Better Than Average: A History of Skippers


In 2011, the average groom was 29, his bride, 27. Assuming this average groom spent the average four years in college and graduated at the average age of 22, there was an average of 7 years of average bachelorhood. Tired of the word “average” yet? Skippers are.

The bachelorhood years mean gradual maturing, not because you have to but because your advancing age simply makes it natural. Once average men are mature enough to handle their own lives, they consider themselves “ready for marriage.” For skippers, and you don’t have to be married to have the heart of a skipper, seven years is a little too long to wait to get their lives under control. Average ages for newlywed skippers reflect older eras when responsibility came through work, not age. Let’s look at a few of those eras.


This graph is the property of USATODAY.

The 1890s

The “Gay Nineties” saw the average man getting married at 26. “That’s still four years after college graduation,” you say. Yes, but they were marrying girls who were an average age of 22. And the customs of the time required men at 26 to be established, not just “ready for marriage” in the modern psychological sense.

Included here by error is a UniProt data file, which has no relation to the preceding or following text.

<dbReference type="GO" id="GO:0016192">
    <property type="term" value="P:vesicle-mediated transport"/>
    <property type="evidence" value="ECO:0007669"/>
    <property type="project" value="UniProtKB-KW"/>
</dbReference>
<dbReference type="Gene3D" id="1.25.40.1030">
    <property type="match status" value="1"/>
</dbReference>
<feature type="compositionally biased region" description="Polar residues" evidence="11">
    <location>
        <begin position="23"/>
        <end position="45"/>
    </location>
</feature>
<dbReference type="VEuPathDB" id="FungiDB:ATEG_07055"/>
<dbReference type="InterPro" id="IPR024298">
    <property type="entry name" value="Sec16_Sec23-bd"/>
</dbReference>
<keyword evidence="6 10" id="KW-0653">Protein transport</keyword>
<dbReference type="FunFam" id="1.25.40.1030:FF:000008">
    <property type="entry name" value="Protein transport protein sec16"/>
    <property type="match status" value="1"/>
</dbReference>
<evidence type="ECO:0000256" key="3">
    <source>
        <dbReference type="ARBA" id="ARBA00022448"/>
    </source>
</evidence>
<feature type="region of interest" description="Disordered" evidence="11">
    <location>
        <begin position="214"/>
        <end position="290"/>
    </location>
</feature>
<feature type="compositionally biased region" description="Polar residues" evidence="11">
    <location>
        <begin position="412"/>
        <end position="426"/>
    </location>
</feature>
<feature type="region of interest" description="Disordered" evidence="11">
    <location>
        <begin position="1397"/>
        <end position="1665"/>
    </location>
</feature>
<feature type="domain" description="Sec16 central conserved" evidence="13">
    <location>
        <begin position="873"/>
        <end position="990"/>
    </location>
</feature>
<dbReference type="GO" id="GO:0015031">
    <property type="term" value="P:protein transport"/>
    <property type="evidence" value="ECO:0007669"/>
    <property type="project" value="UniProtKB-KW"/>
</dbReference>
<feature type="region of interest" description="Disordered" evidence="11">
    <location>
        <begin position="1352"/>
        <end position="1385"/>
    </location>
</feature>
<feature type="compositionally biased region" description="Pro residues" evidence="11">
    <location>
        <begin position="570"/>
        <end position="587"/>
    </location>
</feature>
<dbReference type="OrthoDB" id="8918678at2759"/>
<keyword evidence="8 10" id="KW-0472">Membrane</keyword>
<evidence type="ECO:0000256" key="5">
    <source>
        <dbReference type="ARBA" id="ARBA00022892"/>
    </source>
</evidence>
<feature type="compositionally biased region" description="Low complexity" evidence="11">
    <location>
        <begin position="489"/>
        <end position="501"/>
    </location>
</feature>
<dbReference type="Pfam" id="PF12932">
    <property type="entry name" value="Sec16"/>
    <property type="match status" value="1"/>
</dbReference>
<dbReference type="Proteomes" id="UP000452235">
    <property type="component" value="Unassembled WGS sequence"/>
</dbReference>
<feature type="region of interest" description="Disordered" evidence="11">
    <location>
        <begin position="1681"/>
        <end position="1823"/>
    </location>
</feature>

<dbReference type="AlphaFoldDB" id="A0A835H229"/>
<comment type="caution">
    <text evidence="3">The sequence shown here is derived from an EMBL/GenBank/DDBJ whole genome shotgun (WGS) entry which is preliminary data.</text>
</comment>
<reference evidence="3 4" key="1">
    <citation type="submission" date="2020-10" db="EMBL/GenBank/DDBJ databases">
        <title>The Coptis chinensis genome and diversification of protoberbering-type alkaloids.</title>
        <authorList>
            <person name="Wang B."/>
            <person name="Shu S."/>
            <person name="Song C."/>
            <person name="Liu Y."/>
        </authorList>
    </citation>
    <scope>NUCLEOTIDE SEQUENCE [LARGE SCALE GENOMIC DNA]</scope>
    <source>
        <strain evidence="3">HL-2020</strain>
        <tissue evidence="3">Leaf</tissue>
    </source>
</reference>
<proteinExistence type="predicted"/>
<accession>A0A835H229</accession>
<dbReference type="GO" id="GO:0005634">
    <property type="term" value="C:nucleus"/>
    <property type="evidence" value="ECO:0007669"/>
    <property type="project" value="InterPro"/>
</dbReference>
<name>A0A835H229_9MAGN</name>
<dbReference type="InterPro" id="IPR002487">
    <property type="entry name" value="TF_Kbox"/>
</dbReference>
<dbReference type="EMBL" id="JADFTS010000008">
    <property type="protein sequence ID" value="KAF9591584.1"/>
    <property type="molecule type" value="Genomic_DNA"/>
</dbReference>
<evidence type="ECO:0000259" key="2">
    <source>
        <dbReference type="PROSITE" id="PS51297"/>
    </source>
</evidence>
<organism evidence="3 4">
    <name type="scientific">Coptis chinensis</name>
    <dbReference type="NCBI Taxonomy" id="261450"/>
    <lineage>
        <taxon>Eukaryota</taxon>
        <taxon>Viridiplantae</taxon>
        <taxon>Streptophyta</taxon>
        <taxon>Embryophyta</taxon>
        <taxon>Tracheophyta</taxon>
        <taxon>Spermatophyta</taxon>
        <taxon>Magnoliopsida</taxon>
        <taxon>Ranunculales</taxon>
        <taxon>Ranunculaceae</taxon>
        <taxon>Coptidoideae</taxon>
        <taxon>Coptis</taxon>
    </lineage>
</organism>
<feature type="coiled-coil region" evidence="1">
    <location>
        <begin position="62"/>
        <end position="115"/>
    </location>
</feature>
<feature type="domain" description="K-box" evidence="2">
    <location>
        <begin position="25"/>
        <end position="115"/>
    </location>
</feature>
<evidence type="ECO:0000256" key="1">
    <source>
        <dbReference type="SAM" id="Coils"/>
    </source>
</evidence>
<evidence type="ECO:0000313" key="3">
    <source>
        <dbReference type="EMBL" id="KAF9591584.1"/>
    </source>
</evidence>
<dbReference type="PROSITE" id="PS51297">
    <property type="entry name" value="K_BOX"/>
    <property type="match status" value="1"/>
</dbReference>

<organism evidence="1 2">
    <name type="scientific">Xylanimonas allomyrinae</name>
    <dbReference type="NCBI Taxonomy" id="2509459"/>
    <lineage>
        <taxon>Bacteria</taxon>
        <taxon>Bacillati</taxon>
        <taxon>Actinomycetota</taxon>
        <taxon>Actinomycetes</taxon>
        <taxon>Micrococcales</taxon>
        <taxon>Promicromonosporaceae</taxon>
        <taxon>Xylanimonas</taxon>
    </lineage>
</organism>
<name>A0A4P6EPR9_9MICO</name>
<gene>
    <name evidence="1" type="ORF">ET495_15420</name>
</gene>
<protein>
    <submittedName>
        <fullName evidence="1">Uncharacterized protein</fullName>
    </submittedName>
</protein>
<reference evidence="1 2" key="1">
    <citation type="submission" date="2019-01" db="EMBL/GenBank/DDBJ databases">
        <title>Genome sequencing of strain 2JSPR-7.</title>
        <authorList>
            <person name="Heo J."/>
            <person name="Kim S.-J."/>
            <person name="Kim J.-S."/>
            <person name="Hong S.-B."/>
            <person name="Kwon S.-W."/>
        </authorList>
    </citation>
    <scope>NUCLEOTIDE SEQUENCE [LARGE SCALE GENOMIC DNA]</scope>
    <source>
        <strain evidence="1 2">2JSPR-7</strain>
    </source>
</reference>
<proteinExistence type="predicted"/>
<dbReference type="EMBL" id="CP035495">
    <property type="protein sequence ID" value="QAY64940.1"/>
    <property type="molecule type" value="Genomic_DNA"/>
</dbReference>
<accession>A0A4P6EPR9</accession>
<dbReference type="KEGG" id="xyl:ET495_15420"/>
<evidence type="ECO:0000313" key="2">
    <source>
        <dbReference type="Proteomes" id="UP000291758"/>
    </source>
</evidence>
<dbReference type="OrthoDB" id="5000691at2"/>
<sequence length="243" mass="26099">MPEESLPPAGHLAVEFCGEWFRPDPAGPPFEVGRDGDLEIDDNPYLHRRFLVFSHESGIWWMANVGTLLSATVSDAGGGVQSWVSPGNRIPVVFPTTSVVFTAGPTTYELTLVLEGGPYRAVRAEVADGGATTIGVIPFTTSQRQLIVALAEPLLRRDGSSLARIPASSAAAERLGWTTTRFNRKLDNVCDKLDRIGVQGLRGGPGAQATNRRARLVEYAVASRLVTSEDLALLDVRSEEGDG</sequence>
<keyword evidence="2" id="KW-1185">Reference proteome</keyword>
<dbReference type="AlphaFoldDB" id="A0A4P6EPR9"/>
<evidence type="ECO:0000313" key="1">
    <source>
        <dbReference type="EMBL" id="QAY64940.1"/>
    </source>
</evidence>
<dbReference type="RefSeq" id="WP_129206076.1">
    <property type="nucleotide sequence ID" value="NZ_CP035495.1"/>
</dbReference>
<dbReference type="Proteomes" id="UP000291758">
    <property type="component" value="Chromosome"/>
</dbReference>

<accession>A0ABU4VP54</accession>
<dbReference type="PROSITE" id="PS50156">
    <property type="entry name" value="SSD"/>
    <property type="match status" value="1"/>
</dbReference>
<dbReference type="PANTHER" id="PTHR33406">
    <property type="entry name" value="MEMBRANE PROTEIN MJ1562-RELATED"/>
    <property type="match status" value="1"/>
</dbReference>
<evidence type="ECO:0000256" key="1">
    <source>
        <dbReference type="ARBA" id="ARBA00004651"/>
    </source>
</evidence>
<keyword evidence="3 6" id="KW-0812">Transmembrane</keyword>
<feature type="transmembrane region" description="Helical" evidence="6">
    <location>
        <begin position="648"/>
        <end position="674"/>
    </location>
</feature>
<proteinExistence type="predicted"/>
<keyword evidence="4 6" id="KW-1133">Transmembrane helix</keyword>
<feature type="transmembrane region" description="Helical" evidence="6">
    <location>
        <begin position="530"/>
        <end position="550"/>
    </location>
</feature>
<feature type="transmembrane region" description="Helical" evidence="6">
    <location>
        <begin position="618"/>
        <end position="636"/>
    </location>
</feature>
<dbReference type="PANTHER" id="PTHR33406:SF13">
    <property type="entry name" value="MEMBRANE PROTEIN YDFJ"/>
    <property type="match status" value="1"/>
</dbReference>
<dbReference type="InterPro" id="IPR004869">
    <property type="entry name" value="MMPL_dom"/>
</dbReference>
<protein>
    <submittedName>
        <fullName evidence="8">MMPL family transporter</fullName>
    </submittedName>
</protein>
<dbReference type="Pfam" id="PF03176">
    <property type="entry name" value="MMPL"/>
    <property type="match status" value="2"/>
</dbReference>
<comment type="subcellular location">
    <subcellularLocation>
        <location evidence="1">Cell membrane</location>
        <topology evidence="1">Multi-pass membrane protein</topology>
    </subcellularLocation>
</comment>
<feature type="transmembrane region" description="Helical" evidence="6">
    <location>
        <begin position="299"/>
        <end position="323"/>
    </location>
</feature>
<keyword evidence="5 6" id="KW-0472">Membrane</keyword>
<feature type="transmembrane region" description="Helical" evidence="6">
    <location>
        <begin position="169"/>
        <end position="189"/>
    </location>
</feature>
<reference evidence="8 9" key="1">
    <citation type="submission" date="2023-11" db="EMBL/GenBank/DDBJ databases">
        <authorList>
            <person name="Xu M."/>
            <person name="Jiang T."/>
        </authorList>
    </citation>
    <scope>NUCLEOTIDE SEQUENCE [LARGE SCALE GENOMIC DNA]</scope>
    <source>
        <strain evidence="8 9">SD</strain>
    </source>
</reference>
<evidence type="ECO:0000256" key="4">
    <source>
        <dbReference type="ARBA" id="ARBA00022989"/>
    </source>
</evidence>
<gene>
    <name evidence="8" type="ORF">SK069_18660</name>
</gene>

Also, during this time, fathers largely decided who their daughters could court, so younger men weren’t really invited to come and call. Even if they wanted to be skippers, they were generally unable, so they turned to work instead. And when they were old enough to show up in young ladies’ parlors, they showed up pronto.

The Early Twentieth Century

With booming industries, American men in the next few decades became stable earlier, with average marriage age trending down to 25 in the 1910s and 1920s. This set up a new norm which stuck in the culture, even though the Depression of the 1930s took away much of the stability that caused the norm.

The Depression actually had the same affect as the affluent times. During this time, many parents were unable to care for their daughters very well, so young men who were keen often looked to be as good a stability option as Mom and Pop. These Depression-era men became the first modern skippers, braving a hard future with a family in tow. By 1940, the average groom was 24, the average bride 21.

World War Two


The Greatest Generation had the most skippers of any modern American generation. The average man got married around age 23, and his blushing bride was only 20.

During the war years and the succeeding decade, men who participated in WWII dominated American life. These men had picked up guns at young ages, had taken their lives in their hands before they’d graduated college, had been working for a living (and a purpose!) since their early days. They knew what responsibility meant, and they didn’t think you had to achieve a certain age to take it.

Since the postwar baby boom, numbers have been trending back up. “Bachelorhood” has given way to the “bro” culture. The irresponsible have become legion. Skippers have become fewer. If you’re a skipper, be proud of your intellectual heritage. Your idea of “ready for marriage” is the same as that of the Greatest Generation.